BELMOPAN, Thurs. May 30, 2019– This afternoon, we received a press release from the Ministry of Health concerning the identification of products “that are being sold as medicines but not officially recognized and registered by the Ministry of Health.”
The release says that during two recent inspections, the medicines were confiscated from “peddlers/street vendors.”
The release says that, apart from being illegal, the medicines pose a health risk, as they may be “falsified and substandard.”
We wanted to find out if the ministry had any idea from where the peddlers got the medicine, whether the medicines were expired, and whether the peddlers were charged with any crime according to our medical laws.
Mrs. Danini Marin, of the Drug Inspectorate Unit, told Amandala that it appears that the drugs were coming in from neighbouring countries, probably Guatemala, and that the ministry was working with police and personnel from the Customs Department to try to shut down the supply route.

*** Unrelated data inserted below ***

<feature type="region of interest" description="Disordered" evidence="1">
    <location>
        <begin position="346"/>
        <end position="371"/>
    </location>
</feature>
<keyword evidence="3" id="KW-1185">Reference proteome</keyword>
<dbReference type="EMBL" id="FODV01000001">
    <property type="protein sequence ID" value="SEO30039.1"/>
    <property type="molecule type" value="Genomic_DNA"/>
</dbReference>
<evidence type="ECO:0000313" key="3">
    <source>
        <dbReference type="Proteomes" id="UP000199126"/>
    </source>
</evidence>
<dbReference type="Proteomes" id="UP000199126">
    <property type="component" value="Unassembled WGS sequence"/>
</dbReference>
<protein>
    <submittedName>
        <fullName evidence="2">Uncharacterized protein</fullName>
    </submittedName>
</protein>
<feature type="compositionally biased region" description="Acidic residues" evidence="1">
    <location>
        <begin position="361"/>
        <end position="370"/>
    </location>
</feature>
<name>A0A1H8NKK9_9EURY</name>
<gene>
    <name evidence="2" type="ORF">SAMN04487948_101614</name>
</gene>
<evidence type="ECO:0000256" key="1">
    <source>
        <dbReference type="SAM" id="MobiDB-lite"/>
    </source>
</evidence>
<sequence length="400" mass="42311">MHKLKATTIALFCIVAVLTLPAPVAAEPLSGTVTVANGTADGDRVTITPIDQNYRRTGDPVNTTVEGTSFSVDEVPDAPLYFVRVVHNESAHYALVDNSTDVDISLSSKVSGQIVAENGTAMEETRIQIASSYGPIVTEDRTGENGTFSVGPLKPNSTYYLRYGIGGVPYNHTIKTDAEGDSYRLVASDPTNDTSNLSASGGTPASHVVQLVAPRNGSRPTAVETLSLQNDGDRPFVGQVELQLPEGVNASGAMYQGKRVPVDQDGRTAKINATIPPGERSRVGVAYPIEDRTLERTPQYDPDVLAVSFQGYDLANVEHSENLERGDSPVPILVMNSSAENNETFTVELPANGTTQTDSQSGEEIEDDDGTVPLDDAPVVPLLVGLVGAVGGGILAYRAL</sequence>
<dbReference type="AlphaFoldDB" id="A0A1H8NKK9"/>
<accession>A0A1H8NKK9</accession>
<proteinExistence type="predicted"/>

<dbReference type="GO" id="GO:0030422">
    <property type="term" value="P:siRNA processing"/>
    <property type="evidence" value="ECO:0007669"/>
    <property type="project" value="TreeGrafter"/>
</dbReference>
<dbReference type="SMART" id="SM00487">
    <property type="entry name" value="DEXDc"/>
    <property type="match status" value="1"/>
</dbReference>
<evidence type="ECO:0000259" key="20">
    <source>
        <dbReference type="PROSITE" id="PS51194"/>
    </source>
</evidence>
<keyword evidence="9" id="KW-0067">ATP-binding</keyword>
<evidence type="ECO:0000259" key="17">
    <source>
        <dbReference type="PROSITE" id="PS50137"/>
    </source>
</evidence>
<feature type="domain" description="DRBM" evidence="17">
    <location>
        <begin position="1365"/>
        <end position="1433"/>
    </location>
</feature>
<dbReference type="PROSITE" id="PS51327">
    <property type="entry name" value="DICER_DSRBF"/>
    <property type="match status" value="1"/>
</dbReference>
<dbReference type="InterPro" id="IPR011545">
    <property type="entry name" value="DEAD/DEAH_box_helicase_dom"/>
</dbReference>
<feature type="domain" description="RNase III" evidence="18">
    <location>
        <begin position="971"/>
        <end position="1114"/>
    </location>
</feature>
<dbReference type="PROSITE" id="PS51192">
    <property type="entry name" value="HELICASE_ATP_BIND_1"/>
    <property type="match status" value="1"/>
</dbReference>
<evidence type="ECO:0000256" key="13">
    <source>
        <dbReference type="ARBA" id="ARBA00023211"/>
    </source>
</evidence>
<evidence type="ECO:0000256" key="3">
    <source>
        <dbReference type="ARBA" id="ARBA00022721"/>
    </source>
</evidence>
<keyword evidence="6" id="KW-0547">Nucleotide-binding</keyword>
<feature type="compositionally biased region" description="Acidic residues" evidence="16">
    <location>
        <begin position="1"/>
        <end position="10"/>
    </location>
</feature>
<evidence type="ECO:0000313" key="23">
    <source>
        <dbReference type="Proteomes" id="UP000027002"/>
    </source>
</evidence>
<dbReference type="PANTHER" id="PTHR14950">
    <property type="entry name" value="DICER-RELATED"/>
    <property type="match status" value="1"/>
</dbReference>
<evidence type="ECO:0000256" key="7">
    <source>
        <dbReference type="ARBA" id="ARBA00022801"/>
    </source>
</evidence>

She also said that the drugs are not necessarily expired, and a joint effort is being made by the ministry and the Customs and Excise Department to find a way to take these vendors to court.
Mrs. Marin told us that while they do send out inspectors, as soon as the vendors become aware that the inspectors are “on the ball,” the vendors “disappear.”
We consider the matter serious, because taking the wrong medication from non-professionals can cause serious health problems, and maybe even death, and it may be tempting to buy these medicines because, without a doubt, they are much cheaper than medicines bought from licensed pharmacies.